The “Question of God” has undoubtedly occupied the minds of individuals and societies since the dawn of humankind. Throughout recorded history, philosophers, writers, religious figures, scientists, and political leaders have weighed in on the issue, but as yet, a universal consensus remains as elusive as ever.
There are numerous reasons for this difficulty. One is historical. Simply put, the history of God in human existence has been inextricably connected not only with organized religion, but with politics, war, conquest, colonization, arts, science, and culture. It is impossible to view human history as being separable from the conception of God espoused by people and societies at the time. As such, God has been invoked to justify or explain any number of events--considered both good and bad in retrospect. Indeed, armies, each claiming to “have God on their side”, have gone to war against each other--clearly both could not be right. Surely, the sheer number of historical figures claiming to do reprehensible things in the name of “God” has clouded the picture.
There is perhaps a more fundamental difficulty in addressing the “God Question” --defining God in the first place. It is impossible to investigate the existence of God without first answering the question “Who, or what is God?”. Christianity, Judaism, and Islam present “God” as an omniscient, omnipresent, omnipotent father figure (and of course, Creator of the Universe) who rewards those who do “good” and punishes those who do “evil”. Despite these similarities, differences in practice between these religions and their various subdivisions have caused real and perceived schisms in the way God is understood. Hinduism and Buddhism do not emphasize a monotheistic “God” so to speak, but stress individual actions, eternal cycles, and personal spiritual enlightenment. Although the system of beliefs within these diverse religions and their branches make generalization difficult, some ultimately see the spirituality inherent in these faiths as tantamount to “God”. Animism, probably the world’s oldest faith, focuses on the spiritual qualities in nature, and the connection of humans to this spiritual realm, although again, it may or may not imply a single “God”. In the modern world, where freedom of religion is somewhat prevalent, definitions of “God” are expressed in widely differing terms. To many, God is simply the force of good in the world. Others view “God” as a universal energy, an abstract force of connectivity within the Universe, or even as the Universe itself. Even science is largely based on the faith that the Universe operates according to natural “laws”, which scientists can never observe throughout the totality of space and time (although quantum theory provides challenges to the assumption of universal “laws“). If “God” can be defined in such broad terms, then God’s “existence” in one form or another is virtually assured.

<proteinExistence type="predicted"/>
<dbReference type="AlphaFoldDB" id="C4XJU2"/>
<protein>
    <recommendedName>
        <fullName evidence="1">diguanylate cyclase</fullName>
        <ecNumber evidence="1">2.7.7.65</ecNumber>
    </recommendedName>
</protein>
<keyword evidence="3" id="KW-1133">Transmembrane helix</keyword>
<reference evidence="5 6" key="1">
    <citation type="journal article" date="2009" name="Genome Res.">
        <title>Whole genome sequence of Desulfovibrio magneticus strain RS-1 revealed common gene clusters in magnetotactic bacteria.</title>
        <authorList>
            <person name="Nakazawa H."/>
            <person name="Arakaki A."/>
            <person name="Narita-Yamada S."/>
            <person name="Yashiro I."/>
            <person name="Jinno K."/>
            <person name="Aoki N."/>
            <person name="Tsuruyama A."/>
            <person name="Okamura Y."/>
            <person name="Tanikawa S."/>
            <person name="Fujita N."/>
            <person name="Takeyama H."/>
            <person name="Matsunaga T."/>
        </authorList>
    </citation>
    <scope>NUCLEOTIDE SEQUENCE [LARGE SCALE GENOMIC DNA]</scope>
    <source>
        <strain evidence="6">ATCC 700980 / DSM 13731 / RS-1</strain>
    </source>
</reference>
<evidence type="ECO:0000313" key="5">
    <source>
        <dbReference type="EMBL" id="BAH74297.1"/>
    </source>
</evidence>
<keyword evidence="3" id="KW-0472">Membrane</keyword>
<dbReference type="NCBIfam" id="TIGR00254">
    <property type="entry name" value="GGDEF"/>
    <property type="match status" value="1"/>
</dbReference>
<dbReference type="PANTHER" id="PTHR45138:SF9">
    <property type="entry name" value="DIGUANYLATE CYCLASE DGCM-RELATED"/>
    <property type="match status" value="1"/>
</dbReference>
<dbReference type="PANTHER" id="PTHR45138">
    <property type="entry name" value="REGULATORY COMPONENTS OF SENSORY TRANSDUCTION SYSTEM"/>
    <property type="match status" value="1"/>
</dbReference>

The final difficulty in investigating God is the issue of proof. To many of the faithful, everything is proof of God’s existence. From the sublime beauty of the sunset, to a mundane example courtesy of Mel Gibson --“God made my bed this morning”--existence itself is the proof of God to many people who already believe. Numerous theologians, including Augustine, Anselm, and Aquinas have attempted more rigorous proofs--however, these efforts are based on numerous assumptions that severely limit their universal acceptance among modern philosophers. Mainstream science, which is arguably the most widely-accepted “currency of truth” in the modern world, has nothing definitive to say on the matter. While science does seem to indicate that the Universe as we observe it doesn’t need a God, it does not say that there isn’t a God. Since God, by definition, is a supernatural entity (and is defined as unknowable by many faiths), it is unlikely that science, which deals with the natural, will ever answer the “God Question“.
Whether God exists or not is perhaps an unanswerable question. However, in some ways the answer is surprisingly unimportant. It is undeniable that the present day world, with all of its good and bad, would be a very different place without the influence of “God” on people throughout the ages. The concept of “God” will undoubtedly continue to play an enormous role in the lives of individuals and society for the foreseeable future. In some senses, then, whether God exists is not as important as the undeniable fact that the idea of God certainly does.